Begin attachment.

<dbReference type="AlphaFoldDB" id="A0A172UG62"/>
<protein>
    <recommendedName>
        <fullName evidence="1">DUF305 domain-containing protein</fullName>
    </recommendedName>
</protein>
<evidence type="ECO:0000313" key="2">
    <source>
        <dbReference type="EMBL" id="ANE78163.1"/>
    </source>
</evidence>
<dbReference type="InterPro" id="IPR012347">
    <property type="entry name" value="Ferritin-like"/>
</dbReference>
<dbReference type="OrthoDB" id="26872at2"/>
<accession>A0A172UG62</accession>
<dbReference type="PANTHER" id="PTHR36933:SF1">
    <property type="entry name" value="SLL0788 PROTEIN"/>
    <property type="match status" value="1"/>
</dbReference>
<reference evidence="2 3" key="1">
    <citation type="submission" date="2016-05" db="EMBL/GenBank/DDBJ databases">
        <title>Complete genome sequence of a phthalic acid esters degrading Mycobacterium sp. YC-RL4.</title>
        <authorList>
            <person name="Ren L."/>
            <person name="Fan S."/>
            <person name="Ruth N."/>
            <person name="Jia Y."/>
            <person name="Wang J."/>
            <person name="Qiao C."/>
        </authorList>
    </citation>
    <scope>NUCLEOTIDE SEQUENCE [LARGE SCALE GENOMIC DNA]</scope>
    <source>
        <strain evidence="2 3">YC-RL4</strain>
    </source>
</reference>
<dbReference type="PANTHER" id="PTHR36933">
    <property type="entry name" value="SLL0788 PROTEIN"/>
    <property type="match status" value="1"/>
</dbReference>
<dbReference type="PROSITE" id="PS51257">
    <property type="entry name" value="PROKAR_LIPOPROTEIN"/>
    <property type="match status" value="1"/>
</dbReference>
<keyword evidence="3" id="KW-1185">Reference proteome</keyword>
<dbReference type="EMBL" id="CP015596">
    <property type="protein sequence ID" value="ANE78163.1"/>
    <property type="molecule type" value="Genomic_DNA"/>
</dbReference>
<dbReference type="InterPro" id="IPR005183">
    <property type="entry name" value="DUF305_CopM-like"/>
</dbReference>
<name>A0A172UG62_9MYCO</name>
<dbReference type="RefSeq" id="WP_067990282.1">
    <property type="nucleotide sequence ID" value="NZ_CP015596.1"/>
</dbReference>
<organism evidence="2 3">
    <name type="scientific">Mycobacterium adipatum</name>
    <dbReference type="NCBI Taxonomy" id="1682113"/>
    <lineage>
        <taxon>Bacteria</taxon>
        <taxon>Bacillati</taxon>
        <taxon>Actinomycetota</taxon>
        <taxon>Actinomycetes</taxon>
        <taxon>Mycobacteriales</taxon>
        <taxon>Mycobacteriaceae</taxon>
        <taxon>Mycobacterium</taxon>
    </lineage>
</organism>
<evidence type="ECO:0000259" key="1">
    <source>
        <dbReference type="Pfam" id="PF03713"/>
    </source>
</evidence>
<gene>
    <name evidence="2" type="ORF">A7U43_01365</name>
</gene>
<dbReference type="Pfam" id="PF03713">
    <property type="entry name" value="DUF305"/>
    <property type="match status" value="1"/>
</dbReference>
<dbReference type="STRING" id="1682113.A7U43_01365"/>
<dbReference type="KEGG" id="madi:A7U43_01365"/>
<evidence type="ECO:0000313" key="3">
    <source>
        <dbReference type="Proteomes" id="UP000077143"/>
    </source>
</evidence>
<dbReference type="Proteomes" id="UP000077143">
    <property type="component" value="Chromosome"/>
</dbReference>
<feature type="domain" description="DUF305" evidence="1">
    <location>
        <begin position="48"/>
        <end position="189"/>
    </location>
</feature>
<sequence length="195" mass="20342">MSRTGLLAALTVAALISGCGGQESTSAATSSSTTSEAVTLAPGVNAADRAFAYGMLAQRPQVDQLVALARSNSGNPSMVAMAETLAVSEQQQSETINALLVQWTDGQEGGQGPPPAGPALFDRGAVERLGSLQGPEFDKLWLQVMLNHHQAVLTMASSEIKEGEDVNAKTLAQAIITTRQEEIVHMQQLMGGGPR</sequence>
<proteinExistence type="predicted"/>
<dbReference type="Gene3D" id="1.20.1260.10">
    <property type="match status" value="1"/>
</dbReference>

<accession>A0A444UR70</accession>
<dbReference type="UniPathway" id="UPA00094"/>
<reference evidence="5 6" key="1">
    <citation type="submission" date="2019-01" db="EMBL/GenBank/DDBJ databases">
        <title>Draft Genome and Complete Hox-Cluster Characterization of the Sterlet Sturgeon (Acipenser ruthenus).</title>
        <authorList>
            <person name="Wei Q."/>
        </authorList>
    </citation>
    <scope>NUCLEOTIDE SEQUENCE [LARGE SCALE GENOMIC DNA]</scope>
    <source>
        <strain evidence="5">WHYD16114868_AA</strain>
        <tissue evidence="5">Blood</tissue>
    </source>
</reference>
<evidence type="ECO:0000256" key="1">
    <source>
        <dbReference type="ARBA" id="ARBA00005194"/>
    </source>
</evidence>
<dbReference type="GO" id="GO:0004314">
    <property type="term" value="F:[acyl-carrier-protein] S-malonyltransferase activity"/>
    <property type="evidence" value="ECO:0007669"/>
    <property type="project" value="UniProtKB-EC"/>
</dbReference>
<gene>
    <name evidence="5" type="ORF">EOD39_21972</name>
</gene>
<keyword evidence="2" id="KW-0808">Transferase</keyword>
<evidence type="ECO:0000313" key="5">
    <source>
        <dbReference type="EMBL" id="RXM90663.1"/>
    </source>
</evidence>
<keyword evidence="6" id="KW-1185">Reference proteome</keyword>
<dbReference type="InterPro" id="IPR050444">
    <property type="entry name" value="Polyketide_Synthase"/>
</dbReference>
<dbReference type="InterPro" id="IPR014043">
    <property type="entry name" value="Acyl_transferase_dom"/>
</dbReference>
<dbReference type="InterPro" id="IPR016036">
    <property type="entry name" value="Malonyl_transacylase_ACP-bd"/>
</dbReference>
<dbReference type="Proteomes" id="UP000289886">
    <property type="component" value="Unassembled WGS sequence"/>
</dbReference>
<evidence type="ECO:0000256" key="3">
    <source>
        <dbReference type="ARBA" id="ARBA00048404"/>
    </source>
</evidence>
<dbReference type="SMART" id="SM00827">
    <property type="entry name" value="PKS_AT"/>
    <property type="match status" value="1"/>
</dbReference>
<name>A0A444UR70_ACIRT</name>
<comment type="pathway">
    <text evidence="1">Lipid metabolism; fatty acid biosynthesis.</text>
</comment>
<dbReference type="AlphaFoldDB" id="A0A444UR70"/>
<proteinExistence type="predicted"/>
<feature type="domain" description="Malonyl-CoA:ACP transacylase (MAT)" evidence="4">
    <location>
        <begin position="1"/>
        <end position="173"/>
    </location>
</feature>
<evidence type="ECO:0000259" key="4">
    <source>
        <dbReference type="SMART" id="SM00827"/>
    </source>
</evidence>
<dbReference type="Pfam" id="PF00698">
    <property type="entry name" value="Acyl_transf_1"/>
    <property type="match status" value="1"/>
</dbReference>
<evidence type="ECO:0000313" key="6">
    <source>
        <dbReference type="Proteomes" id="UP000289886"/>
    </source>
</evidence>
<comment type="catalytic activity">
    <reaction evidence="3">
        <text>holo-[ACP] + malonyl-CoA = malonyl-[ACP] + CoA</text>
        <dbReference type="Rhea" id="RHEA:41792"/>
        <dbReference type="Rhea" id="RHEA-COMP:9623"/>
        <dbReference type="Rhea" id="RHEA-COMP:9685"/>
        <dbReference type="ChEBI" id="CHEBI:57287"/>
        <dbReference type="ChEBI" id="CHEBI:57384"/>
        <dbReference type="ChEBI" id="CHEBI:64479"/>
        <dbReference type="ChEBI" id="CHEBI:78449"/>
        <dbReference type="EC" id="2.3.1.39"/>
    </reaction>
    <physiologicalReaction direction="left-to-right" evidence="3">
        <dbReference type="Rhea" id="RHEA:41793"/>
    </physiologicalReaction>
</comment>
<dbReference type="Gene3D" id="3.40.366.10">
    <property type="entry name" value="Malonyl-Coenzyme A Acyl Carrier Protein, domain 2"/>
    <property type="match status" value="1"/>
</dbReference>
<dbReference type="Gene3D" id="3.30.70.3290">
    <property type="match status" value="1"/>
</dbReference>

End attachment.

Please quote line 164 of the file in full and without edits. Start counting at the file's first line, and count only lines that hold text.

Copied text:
<dbReference type="AlphaFoldDB" id="A0A444UR70"/>